AND… Build Liability Proof Domestic and Offshore Corporate Structures.

Build Liability Proof Corporate Structure

After all is said and done, don’t forget that your best ally when it comes to managing potential liability is the corporate structure that you’ve set up.

Basic corporate structures, if properly set up and managed over the years, will provide you with some liability protection. That might be enough for some simple online businesses such as squeeze page powered affiliate marketing campaigns and e-tailers.

For other online businesses, a more sophisticated form of domestic and offshore corporate structure is needed. Believe it or not, your greatest risk will not come from government. It will come from competitors. Everyday, large tech companies compete with smaller more nimble companies using the court system. And why not? In court, the larger companies have an advantage – money.

Many entrepreneurial companies have gone out of businesses after being dragged into court by larger companies. For many online and software companies, compliant Terms will not suffice. They need to supplement those Terms with a structure that evens out the odds in court.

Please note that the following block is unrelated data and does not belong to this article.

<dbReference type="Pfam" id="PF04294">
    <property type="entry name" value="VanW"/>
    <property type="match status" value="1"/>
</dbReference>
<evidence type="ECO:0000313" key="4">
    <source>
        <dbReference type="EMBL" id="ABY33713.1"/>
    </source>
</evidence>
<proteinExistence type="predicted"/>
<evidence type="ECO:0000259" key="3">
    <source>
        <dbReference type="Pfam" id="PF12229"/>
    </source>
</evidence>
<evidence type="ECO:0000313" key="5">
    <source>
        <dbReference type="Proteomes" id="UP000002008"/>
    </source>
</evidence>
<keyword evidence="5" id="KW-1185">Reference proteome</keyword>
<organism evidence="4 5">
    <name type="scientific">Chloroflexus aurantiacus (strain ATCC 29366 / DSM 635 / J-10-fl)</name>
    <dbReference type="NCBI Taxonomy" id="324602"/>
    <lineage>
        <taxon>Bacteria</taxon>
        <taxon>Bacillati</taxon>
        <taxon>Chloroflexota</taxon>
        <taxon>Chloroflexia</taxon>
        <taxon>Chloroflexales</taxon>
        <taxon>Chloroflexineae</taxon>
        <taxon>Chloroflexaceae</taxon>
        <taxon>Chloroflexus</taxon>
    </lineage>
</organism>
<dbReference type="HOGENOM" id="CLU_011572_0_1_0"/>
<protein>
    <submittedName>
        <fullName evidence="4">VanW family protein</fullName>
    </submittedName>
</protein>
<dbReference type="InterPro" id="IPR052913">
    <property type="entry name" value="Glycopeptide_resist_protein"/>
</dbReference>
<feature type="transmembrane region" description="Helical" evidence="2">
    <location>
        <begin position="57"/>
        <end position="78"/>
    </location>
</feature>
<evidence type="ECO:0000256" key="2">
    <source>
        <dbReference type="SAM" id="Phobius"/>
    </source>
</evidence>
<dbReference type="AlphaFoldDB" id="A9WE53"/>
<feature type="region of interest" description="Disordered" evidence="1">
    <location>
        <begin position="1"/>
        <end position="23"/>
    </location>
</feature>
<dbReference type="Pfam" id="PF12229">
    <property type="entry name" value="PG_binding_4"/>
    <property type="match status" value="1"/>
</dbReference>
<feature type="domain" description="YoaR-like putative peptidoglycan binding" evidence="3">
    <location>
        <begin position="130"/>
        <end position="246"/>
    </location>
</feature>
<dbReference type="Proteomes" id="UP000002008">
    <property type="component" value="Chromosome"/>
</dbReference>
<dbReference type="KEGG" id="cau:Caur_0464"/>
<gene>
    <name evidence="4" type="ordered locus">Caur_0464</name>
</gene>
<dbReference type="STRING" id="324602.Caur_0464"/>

This is a topic too large for this eGuide. Speak with an attorney about the design of domestic and offshore networks of online compliant corporate businesses.

Where Do We Go Next?

Sit back and start designing your site’s Terms. The more questions you have, the better it will end up. And remember what we said in the beginning of this eGuide: A Site’s Terms is only one component of its overall online compliance.

Make sure your Terms integrate and support your business’ overall online compliance strategy including:

Online Privacy Software Compliance Mobile Compliance Direct Marketing (email and txt) Intellectual Property Compliance (trademark and copyright) Online Advertising Online Promotions (contests and sweepstakes).

Once you design an overall compliance strategy, examine your business’ liability exposure and the ability to incorporate an online liability management system based on both domestic and offshore corporate structures.